Wall Street Journal (U.S. News)
• Uber Resumes Self-Driving-Vehicle Program After Arizona Accident
Uber Technologies is putting its autonomous vehicles back on city streets after an accident involving one of them in Tempe, Ariz., caused the company to halt its test program.
• Jim Gianopulos Named Head of Paramount Pictures
Jim Gianopulos, the longtime head of Twentieth Century Fox, has been tapped to turn around Viacom Inc.’s troubled movie studio.
• The Galaxy S8 Is Samsung's Best Shot at Redemption
Samsung’s Galaxy S8, which will be unveiled Wednesday, has a lot more at stake than sales targets: it must restore consumer trust and stabilize a brand dogged by political scandal, product recalls and privacy concerns.
• Amazon Delays Opening of Cashierless Store to Work Out Kinks
Amazon is facing a setback in its efforts to modernize brick-and-mortar retail as technical glitches delay the opening of its first cashierless convenience store.
• EU Clears Dow-DuPont Deal With Conditions
Dow Chemical and DuPont clinched regulatory approval for their merger from the European Union’s competition watchdog on condition they divest several businesses to address antitrust concerns.
• Overhauling the Tax Code Becomes the Next Fight for Republicans
After a battle within the Republican party over its health-care bill, the GOP plans on moving on to something simpler: rewriting the U.S. tax code. But it might be heading right into another minefield.
• Sluggish Housing Recovery Sapped $300 Billion From U.S. Economy
If the home-building industry had returned to the long-term average level of construction, it would have given a 1.8% boost to U.S. gross domestic product, according to a new study.
• Former Fed Official Warns Politics Poses Threat to Recovery
As global markets reel after the failure of the U.S. health-care bill, a former Federal Reserve official is warning that political issues threaten the central bank’s ability to maintain a sustainable recovery.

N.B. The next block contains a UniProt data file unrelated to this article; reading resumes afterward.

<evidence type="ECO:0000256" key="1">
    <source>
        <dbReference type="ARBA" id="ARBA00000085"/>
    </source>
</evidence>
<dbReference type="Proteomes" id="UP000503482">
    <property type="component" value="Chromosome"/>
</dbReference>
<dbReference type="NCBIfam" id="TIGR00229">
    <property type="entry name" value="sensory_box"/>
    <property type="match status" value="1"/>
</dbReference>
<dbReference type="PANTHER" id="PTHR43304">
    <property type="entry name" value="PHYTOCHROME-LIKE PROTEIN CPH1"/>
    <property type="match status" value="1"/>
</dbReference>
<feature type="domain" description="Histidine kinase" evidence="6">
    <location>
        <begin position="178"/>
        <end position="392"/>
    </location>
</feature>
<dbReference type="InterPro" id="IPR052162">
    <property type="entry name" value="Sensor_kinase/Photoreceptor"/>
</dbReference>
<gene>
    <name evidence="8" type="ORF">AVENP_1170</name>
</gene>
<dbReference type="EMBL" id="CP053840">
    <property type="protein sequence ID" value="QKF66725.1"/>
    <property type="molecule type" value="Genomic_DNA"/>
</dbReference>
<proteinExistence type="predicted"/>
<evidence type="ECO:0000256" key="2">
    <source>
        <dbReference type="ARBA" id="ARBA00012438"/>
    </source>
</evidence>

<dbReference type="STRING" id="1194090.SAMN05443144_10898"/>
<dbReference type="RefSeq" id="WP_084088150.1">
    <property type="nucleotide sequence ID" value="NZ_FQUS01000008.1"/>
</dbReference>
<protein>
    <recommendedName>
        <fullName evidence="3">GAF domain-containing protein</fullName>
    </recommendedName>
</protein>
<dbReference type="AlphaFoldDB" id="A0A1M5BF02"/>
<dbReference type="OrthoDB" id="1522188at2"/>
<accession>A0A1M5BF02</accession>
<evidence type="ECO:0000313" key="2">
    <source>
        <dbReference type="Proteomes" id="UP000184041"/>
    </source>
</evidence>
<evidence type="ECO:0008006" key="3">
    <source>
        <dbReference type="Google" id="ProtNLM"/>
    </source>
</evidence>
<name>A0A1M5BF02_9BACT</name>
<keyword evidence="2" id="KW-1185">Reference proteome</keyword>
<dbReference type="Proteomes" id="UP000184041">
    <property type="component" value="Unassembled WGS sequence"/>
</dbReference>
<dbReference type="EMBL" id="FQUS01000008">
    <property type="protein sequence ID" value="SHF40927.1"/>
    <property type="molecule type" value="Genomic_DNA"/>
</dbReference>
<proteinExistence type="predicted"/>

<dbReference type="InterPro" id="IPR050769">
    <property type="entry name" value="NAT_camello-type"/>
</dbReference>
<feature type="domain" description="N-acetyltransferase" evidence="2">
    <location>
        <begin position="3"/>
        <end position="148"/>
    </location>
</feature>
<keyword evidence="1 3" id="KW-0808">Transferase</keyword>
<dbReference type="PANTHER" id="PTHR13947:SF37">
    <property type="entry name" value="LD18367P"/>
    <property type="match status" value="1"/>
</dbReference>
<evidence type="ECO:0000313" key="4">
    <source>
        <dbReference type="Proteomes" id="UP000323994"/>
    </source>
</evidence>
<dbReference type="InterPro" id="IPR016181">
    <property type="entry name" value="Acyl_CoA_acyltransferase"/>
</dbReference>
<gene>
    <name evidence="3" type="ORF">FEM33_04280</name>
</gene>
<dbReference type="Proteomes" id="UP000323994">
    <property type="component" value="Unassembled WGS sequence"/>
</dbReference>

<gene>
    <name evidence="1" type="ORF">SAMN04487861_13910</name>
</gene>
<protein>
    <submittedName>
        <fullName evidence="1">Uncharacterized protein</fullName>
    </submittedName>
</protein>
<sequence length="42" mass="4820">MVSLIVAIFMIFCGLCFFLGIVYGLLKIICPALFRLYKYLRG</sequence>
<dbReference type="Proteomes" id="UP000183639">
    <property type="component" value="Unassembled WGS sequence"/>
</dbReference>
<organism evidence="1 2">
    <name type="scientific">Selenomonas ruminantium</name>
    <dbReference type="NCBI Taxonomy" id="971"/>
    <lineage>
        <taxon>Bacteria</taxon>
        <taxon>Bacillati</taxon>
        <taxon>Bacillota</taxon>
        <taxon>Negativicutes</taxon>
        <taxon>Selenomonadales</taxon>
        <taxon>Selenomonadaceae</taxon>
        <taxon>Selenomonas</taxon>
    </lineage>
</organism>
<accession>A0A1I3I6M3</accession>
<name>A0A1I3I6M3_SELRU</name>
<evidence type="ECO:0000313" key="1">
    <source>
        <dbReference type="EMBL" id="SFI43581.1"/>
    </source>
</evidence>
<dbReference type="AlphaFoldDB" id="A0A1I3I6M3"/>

• Foreign Investors Flock to Iran as U.S. Firms Stay on Sidelines
Many foreign investors are rushing into Iran’s promising market after its nuclear accord, setting off skirmishes among European and Asian companies eager to gain a step on more cautious American rivals.
• Elon Musk's Latest Startup: Brains Linked to Computers
Billionaire entrepreneur Elon Musk wants to merge computers with human brains to help people keep up with machines.
• More Chinese Consumers Say No to Fake Goods
In China, counterfeit merchandise hasn’t gone away by any means. But a growing number of Chinese consumers are now willing to pay more for authentic goods such as Mickey Mouse sweatshirts and Bart Simpson baseball caps.
• U.S. Farmers Seek Shelter From Nafta Storm
U.S. agricultural producers are lobbying hard on both sides of the Mexico border to try to ensure that a renegotiation of the North American Free Trade Agreement doesn’t turn U.S. farm exports into collateral damage.
• 'Deaths of Despair' Claiming More White Americans
In 2015, two economists published a landmark paper showing that mortality was rising for white middle-aged Americans after decades of decline. Now a new analysis from the same pair paints an even bleaker picture.
• Olympic Athletes Have Nothing on China's Lunch-Delivery Guys
Competing services, staffed mostly by young men on electric scooters, tear through Chinese streets at breakneck speeds and sprint up skyscraper stairs, making up to 10 deliveries per hour.
• American, China Southern Air In Cooperation Talks
American Airlines and China Southern Airlines are discussing a “major strategic cooperation,” the Chinese airline said Monday in a regulatory filing.
• Mexican Auto Output Soars as Trump Administration Settles In
The prospect of lowering the U.S. auto industry’s reliance on “Made in Mexico” became thornier during the Trump administration’s early days, as the number of popular pickups and SUVs flooding in from south of the border rose sharply in January and February.